- By Emily TamkinEmily Tamkin is a staff writer at Foreign Policy. She writes for FP’s The Cable, a real-time take on the news in Washington and the wider world. She has been at FP since the fall of 2016, before which she was an associate editor at New America, a nonpartisan think tank in Washington. She has a B.A. in Russian literature from Columbia University, an M.Phil. in Russian and East European studies from the University of Oxford, and studied Soviet dissidence in archival centers in Moscow, Tbilisi, and, on a Fulbright, in Bremen — all of which means that at FP, she writes when she can on Russia and Central and Eastern Europe.
Thanksgiving is over. As is this weekend’s news. Here is a taste of what happened while you were eating leftover turkey.
In separate statements, President Barack Obama and President-elect Donald Trump struck markedly different tones on the Friday night death of Fidel Castro, ruler of Cuba for more than a half-century.
Obama said Castro “altered the course of individual lives, families, and of the Cuban nation. History will record and judge the enormous impact of this singular figure on the people and world around him.”
Trump called Castro “a brutal dictator who oppressed his own people for nearly six decades. Fidel Castro’s legacy is one of firing squads, theft, unimaginable suffering, poverty and the denial of fundamental human rights.” Trump also proclaimed “Fidel Castro is dead!” in a Twitter statement before ginning up a spate of rapid-fire tweets throughout the weekend criticizing former Green Party presidential candidate Jill Stein’s push for a vote recount in Wisconsin.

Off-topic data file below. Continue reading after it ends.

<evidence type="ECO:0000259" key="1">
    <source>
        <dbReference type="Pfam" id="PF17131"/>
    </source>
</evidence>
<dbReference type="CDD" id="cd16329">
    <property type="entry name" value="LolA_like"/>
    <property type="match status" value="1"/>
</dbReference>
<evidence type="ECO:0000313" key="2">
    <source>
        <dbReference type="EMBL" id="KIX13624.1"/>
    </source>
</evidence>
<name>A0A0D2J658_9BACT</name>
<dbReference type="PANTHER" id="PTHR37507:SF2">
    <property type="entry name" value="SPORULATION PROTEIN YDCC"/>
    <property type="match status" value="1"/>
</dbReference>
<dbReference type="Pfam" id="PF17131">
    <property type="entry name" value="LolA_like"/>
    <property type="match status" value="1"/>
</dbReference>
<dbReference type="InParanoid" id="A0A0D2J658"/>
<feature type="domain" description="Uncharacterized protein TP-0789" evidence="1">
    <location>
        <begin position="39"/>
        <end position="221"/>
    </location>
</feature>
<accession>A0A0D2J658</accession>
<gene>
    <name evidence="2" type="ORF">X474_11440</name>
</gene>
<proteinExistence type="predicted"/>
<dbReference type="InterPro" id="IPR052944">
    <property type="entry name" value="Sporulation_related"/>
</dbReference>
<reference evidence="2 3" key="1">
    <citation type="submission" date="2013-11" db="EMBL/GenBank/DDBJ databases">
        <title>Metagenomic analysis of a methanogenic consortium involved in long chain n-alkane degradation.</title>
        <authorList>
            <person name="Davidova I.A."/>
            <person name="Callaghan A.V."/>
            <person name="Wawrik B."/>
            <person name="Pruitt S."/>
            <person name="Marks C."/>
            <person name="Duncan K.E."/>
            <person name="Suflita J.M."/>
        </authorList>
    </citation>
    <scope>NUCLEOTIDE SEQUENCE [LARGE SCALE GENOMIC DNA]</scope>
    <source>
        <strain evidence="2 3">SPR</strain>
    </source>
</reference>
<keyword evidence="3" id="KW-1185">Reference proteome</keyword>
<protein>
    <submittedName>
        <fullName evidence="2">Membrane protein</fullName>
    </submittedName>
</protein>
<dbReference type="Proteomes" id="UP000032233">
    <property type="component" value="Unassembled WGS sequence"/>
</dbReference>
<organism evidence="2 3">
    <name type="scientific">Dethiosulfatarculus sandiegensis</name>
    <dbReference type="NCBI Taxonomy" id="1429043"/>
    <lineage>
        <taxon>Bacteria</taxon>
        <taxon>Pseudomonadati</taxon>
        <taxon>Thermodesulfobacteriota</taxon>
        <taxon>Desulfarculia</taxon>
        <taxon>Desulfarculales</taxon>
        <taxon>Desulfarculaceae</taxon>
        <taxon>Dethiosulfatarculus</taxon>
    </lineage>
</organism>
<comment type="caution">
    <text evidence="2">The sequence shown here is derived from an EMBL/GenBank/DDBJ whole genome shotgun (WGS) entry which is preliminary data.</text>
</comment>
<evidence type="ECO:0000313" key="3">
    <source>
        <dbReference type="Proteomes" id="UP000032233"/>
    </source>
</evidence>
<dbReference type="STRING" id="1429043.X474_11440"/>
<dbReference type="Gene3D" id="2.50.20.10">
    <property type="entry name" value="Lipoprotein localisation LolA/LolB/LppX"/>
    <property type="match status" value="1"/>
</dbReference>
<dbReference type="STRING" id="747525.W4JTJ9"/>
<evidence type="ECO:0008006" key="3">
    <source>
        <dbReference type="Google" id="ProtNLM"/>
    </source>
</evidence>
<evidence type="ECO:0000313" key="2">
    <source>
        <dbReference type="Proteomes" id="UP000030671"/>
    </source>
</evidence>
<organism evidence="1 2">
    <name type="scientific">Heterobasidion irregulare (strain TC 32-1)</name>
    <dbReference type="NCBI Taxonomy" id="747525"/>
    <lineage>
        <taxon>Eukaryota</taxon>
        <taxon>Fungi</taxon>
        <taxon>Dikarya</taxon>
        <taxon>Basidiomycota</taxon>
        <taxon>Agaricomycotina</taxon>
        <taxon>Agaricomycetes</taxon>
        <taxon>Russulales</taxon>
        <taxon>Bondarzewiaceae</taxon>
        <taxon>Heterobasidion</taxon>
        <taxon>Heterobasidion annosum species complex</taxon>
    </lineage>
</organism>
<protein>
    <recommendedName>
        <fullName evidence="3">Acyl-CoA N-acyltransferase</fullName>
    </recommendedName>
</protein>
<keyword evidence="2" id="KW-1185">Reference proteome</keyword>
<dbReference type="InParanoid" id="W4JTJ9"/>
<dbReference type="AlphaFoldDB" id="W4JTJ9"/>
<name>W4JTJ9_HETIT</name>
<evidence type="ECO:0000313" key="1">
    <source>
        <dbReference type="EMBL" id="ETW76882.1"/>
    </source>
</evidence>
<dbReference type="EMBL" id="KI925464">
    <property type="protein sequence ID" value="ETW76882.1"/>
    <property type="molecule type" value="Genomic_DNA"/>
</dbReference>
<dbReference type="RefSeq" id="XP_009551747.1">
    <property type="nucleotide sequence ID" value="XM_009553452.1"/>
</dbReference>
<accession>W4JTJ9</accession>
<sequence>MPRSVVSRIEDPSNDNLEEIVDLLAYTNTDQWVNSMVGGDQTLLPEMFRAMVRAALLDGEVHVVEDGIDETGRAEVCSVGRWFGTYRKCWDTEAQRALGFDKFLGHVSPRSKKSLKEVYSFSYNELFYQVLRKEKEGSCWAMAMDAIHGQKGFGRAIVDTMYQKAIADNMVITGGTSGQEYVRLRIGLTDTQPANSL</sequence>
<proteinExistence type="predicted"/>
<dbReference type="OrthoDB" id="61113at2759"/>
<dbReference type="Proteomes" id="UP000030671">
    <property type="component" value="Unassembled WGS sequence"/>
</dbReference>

He also accused “millions” of Americans of voting illegally in the Nov. 8 election in claiming he had won the popular vote (as well as the Electoral College vote). It’s believed defeated Democratic candidate Hillary Clinton won the popular vote by as many as 2 million ballots.
The results from Stein’s recount will almost certainly not change the result of the presidential election, or of anything else, although Clinton’s campaign lawyers said they will participate in it. Trump, meanwhile, reportedly spent the holiday asking friends and confidants who should be the next secretary of state.
In France’s upcoming presidential elections, François Fillon beat Alain Juppé to become the center-right candidate in next year’s vote.
Meanwhile, in Russia, Putin spokesperson Dmitriy Peskov’s ice dancer wife, Tatiyana Navka, performed a Holocaust themed ice dance on a reality television program. She claimed to be paying tribute to the film Life Is Beautiful.
A Ghanaian electoral commission approved monitors. The December 7 elections are expected to be unexpectedly tense.
In Poland, a government official broke with tradition by speaking out against a state owned television channel.
In the coming days, look for whether Trump will settle on nominees to head the State Department and Pentagon. Congress returns for a lame-duck session, and House Democrats will consider whether to rename Rep. Nancy Pelosi as minority leader. And what of Stein’s recount? Stay tuned for the week ahead.
Photo credit: YAMIL LAGE/AFP/Getty Images